A few first-time funds have hit the market this year, with one of them holding a final close after a relatively brisk fundraising.
First-time funds are hard to raise in today’s strong fundraising environment as limited partners are less inclined to take risks when their more established managers are coming back quicker than ever. Those established managers as well are creating new products, obviating the need for LPs to look at new firms for different strategies.
One of those new firms was formed by ex- Energy Capital Partners executive Rahul Advani, who formed SER Capital Partners to invest in sustainable, environmentally focused and renewable energy. SER is working on several pre-fund deals and is expected to launch its first fund.
SER hasn’t yet launched a fund, but is expected to target $750 million once it hits the market. The firm is working with Metric Point Capital.
Advani worked at Energy Capital from 2005 to 2018, prior to which he worked at Orion Power Holdings. Advani is joined by Kelly Sarber, who has worked in waste, water and other infrastructure; Christopher Smith, an executive with Sunnova, which provides battery storage, system protection services and residential solar; Rhem Wooten, formerly an executive with Hannon Armstrong Sustainable Infrastructure; and Puneet Verma, former principal of project finance at Bloom Energy.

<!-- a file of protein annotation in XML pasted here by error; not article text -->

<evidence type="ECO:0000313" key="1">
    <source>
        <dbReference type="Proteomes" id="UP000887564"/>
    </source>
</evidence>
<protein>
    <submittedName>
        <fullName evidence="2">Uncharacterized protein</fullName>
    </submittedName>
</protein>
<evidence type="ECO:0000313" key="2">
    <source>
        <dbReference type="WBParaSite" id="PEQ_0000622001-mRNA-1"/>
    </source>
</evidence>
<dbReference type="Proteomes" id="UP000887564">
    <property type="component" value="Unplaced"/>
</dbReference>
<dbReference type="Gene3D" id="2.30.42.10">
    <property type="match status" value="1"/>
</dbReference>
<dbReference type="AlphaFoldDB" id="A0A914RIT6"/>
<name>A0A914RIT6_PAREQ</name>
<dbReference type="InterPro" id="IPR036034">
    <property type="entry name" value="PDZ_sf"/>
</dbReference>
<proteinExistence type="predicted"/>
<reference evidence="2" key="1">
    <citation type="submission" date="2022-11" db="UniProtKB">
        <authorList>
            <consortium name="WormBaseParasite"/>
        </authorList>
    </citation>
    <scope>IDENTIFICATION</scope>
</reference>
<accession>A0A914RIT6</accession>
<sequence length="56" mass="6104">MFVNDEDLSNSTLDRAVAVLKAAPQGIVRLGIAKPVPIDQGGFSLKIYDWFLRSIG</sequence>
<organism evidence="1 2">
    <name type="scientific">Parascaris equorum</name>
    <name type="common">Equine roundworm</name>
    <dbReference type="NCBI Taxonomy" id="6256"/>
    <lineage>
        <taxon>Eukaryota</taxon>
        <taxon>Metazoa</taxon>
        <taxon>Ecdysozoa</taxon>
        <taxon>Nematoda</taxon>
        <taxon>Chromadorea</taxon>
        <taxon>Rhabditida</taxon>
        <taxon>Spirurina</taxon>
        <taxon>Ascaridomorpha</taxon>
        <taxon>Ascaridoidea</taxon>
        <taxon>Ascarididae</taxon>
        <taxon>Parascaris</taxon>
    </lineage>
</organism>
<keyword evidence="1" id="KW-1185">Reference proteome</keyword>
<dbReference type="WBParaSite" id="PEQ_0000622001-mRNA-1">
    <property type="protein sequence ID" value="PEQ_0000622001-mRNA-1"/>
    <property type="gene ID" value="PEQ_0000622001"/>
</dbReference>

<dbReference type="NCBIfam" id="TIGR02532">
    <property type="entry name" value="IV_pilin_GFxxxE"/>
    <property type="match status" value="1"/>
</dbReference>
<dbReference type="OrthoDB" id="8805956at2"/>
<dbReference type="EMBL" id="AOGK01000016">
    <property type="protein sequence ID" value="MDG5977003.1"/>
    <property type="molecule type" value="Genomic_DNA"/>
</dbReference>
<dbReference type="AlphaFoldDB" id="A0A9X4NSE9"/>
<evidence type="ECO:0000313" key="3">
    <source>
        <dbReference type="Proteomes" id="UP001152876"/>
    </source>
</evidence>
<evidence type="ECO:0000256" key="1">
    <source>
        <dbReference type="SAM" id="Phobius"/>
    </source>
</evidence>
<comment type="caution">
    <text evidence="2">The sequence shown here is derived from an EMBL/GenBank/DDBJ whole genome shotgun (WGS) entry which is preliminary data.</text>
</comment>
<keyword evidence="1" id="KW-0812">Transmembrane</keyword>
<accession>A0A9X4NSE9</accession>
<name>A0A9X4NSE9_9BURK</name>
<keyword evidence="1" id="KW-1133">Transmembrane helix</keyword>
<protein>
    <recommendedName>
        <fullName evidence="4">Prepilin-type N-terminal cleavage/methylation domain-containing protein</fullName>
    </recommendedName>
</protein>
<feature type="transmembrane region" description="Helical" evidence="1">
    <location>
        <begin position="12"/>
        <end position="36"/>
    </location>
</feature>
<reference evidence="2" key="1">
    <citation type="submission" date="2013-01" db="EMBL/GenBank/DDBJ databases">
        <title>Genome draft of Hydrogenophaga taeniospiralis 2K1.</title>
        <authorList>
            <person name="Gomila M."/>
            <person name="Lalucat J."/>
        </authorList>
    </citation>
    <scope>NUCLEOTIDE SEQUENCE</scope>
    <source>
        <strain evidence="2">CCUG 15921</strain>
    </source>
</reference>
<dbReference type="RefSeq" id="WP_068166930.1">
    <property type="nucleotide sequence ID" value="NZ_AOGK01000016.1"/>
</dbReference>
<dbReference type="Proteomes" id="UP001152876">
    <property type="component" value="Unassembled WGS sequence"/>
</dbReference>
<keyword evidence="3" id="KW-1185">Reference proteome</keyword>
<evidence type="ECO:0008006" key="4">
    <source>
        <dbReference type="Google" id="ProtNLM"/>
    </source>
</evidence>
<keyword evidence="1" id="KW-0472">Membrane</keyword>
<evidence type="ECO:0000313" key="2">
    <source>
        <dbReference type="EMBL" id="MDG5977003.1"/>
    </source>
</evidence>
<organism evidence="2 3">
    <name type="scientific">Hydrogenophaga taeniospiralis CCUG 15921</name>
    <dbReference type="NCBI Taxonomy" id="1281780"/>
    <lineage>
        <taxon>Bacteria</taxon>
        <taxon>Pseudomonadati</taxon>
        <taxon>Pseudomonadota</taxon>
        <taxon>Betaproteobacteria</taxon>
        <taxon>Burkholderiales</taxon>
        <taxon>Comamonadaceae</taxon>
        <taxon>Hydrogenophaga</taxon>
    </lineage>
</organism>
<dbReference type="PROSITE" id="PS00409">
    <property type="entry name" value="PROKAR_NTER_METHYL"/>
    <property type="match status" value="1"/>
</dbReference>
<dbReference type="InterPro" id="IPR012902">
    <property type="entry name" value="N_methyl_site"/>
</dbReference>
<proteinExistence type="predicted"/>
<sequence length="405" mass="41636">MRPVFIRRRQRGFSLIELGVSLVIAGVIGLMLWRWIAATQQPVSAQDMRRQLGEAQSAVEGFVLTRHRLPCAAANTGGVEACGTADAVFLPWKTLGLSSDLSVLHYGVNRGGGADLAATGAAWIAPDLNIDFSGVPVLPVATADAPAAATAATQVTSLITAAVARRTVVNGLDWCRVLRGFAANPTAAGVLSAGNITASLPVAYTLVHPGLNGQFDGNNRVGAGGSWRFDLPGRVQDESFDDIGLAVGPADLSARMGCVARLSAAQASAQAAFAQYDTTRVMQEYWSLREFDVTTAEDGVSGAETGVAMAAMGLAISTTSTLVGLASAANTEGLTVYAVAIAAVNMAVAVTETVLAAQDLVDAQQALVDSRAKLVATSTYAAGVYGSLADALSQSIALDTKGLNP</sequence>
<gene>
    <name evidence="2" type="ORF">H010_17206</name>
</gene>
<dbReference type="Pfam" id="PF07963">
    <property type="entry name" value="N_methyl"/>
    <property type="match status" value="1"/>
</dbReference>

Another new GP closed its first fund earlier this month. MiddleGround Capital, formed by ex-Monomoy executives John Stewart, Lauren Mulholland and Scot Duncan last year, closed its debut fund on $459.5 million. MiddleGround was targeting $425 million with a $450 million hard cap. The firm received a $75 million anchor commitment from Archean Capital Partners, a joint venture of Veritable and Moelis Asset Management. It worked with Credit Suisse as placement agent on the fundraising.
MiddleGround has deployed more than $150 million of equity capital across three platform investments within its first 12 months. It acquired Alco Manufacturing in July 2018, Peterson Spring in April 2019 and Steel Craft Corp in May, the firm said in a statement.
“We formed the fund in May, closed our first deal in July … investors could see how that deal was performing as we were going through the fundraising,” co-founder John Stewart said. “We did two more deals this year in April and June … they were able to see us execute on the transaction side.”
Investors also co-invested in the firm’s deals, “so they were able to work alongside us as we were underwriting the deals. That gave them comfort, they saw how the team was being built out and we told people this is the strategy and they could see it coming together exactly as we said it would, that really resonated with them,” Stewart said.
It’s ironic—as long as the strong fundraising environment keeps up, talented executives will leave their shops to start their own ventures. But established managers also will continue to exploit LPs’ desire to put money to work in private markets by coming back to market quicker and creating new products. So, despite the strength of fundraising, first-timers still have a long slog ahead of them. But as MiddleGround showed, there are ways to get that first fund raised.